A team of researchers from the University of Pisa and CNRS/Université Claude Bernard Lyon has observed captive female bonobos helping one of their own give birth. In their paper published in the journal Evolution and Human Behavior, Elisa Demuru, Pier Francesco Ferrari and Elisabetta Palagi describe what they witnessed, referring to it as a type of midwifery.
In all of nature, only humans have ever been observed physically assisting one another during delivery of a baby. That has now changed, as the researchers with this new effort report witnessing assisted birth in captive bonobos on three separate occasions.
Bonobos, as the researchers note, are the closest human relatives. And, as has been noted quite often, they are very social—much more so than chimpanzees. The researchers also note that another team of researchers reported seeing females gather around another female as she was giving birth. But the activities reported by the researchers were far more involved. As a female entered labor, they report, other females came over to be near her. As the birth progressed, the surrounding females prevented other males (and humans) from coming near. They also swatted flies away from the exposed genitals.
The behavior was observed at primate parks in The Netherlands and France. The team reports that the assisting females also sniffed at birth fluid and even tried to catch the baby as it was delivered. The researchers note that some of the female midwives had given birth themselves in the past, and thus had some idea of how to help. They also point out that female bonds are always strong among bonobos—they dominate the males in the groups in which they live. Unlike chimpanzees, who go off to be alone when they give birth, bonobos stay with other females, perhaps even expecting to receive help.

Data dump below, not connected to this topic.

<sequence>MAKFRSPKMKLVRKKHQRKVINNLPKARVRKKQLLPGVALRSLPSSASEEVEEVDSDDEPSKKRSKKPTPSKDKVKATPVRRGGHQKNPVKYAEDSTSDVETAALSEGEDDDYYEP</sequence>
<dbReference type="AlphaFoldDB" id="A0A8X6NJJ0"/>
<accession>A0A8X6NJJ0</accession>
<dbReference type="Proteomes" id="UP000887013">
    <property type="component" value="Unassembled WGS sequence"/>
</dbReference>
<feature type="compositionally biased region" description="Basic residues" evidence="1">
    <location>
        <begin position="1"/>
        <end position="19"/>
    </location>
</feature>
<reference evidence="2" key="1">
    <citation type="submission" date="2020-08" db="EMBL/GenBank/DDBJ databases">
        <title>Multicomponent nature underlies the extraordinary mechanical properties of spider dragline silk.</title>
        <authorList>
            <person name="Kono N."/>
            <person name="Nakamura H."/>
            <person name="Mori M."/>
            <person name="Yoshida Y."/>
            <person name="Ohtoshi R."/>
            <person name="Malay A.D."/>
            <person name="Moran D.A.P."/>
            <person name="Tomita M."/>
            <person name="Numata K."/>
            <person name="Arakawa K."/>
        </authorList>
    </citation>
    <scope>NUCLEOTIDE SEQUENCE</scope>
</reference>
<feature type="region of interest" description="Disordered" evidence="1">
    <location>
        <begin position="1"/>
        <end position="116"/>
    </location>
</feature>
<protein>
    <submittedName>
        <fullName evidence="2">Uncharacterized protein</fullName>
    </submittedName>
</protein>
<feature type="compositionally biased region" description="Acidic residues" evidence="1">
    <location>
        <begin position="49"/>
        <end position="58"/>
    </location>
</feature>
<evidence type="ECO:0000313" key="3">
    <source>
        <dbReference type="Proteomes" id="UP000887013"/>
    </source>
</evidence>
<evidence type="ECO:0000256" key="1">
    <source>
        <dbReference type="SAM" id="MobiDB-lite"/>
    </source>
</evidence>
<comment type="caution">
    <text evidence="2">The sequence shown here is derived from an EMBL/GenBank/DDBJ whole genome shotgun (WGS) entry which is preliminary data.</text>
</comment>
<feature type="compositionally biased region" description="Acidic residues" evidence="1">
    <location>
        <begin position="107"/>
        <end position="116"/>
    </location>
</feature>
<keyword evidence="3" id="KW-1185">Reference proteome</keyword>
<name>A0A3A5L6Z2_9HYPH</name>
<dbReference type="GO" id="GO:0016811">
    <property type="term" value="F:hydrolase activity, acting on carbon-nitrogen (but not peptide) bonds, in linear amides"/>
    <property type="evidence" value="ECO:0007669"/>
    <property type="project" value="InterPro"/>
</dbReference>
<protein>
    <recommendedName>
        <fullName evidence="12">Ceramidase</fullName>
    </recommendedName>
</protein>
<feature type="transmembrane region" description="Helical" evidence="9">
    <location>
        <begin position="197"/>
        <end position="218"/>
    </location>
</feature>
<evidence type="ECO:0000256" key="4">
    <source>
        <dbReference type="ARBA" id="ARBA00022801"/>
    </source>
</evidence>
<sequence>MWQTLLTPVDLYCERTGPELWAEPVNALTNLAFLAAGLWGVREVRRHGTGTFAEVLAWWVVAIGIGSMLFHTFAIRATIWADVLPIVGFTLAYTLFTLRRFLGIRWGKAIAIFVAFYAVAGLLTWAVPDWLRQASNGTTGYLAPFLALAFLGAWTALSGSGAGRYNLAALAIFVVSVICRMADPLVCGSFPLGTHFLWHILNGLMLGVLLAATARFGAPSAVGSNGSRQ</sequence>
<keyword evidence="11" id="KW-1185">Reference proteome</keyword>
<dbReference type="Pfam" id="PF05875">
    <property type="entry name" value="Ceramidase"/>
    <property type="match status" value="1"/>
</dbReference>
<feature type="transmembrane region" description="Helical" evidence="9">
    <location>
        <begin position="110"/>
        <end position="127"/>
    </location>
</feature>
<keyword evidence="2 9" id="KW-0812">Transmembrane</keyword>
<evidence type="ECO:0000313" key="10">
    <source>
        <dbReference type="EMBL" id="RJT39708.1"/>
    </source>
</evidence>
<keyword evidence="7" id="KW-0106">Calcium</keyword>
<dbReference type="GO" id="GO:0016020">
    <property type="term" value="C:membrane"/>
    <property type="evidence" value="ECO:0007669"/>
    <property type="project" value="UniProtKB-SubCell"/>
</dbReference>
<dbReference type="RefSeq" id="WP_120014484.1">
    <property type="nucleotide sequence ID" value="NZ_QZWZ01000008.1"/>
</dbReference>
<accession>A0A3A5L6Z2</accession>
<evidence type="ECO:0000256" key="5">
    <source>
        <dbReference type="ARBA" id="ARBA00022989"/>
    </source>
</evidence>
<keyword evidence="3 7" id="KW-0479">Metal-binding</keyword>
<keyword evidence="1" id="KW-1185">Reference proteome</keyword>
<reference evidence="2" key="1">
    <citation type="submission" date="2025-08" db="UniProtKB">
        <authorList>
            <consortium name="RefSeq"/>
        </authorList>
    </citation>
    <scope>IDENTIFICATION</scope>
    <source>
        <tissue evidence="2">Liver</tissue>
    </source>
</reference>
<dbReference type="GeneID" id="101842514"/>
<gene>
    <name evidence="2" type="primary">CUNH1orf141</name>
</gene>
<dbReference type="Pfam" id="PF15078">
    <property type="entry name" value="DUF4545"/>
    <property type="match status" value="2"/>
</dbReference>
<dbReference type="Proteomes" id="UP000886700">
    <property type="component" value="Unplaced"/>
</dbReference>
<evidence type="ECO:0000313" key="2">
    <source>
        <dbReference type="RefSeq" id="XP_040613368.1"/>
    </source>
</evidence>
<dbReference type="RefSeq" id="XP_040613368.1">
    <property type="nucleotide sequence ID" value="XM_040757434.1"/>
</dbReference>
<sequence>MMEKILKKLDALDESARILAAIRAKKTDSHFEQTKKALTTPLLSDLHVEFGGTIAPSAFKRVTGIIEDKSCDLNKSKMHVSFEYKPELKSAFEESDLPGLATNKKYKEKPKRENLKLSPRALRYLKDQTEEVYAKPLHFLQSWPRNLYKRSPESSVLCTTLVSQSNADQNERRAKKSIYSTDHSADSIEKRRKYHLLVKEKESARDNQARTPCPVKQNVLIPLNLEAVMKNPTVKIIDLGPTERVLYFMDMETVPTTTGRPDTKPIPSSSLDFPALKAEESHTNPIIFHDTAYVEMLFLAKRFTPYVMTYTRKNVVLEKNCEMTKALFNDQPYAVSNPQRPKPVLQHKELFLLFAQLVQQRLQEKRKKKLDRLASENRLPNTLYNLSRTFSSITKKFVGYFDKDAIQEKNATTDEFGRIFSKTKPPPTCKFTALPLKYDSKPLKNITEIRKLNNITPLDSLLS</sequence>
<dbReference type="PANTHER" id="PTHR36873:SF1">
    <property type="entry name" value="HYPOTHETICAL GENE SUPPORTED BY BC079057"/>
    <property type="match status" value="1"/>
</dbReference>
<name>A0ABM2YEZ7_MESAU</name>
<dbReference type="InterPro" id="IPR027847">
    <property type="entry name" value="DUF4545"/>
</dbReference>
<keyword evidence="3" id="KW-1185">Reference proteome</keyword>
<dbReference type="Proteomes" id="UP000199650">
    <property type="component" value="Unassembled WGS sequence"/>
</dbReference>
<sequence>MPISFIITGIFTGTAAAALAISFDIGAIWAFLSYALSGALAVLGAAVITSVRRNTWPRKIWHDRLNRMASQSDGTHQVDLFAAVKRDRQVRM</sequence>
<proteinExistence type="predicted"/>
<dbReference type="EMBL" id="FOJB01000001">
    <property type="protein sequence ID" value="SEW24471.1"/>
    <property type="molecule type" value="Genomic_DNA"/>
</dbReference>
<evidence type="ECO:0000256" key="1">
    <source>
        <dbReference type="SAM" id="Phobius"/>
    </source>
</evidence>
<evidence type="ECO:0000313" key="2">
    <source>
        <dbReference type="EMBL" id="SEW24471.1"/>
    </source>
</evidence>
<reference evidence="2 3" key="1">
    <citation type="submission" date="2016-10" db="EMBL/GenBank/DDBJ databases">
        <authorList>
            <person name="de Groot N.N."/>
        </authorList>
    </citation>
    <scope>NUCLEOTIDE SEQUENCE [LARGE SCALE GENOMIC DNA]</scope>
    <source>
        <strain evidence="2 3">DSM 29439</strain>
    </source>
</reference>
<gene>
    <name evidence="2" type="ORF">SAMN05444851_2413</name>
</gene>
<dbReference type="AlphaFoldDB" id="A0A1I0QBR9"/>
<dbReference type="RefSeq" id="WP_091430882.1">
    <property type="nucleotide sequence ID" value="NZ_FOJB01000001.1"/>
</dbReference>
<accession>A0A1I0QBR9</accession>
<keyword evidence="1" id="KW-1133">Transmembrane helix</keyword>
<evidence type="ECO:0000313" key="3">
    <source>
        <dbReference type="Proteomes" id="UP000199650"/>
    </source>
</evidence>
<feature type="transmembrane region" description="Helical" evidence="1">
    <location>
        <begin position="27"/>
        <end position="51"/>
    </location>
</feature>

The researchers suggest that midwifery might have evolved in a human-chimp-bonobo ancestor, but over time, chimps lost the trait as they became less social. Bonobos have been found to be both highly intelligent, they add, and social, even sharing food. They have also been observed communicating with other species of animals, such as chimps.
Explore further: Bonobos share and share alike
More information: Elisa Demuru et al. Is birth attendance a uniquely human feature? New evidence suggests that Bonobo females protect and support the parturient, Evolution and Human Behavior (2018). DOI: 10.1016/j.evolhumbehav.2018.05.003
Birth attendance has been proposed as a distinguishing feature of humans (Homo sapiens) and it has been linked to the difficulty of the delivery process in our species. Here, we provide the first quantitative study based on video-recordings of the social dynamics around three births in captive bonobos (Pan paniscus), human closest living relative along with the chimpanzee. We show that the general features defining traditional birth attendance in humans can also be identified in bonobos. As in humans, birth in bonobos was a social event, where female attendants provided protection and support to the parturient until the infant was born. Moreover, bystander females helped the parturient during the expulsive phase by performing manual gestures aimed at holding the infant. Our results on bonobos question the traditional view that the "obligatory" need for assistance was the main driving force leading to sociality around birth in our species. Indeed, birth in bonobos is not hindered by physical constraints and the mother is self-sufficient in accomplishing the delivery. Although further studies are needed both in captivity and in the wild, we suggest that the similarities observed between birth attendance in bonobos and humans might be related to the high level of female gregariousness in these species. In our view, the capacity of unrelated females to form strong social bonds and cooperate could have represented the evolutionary pre-requisite for the emergence of human midwifery.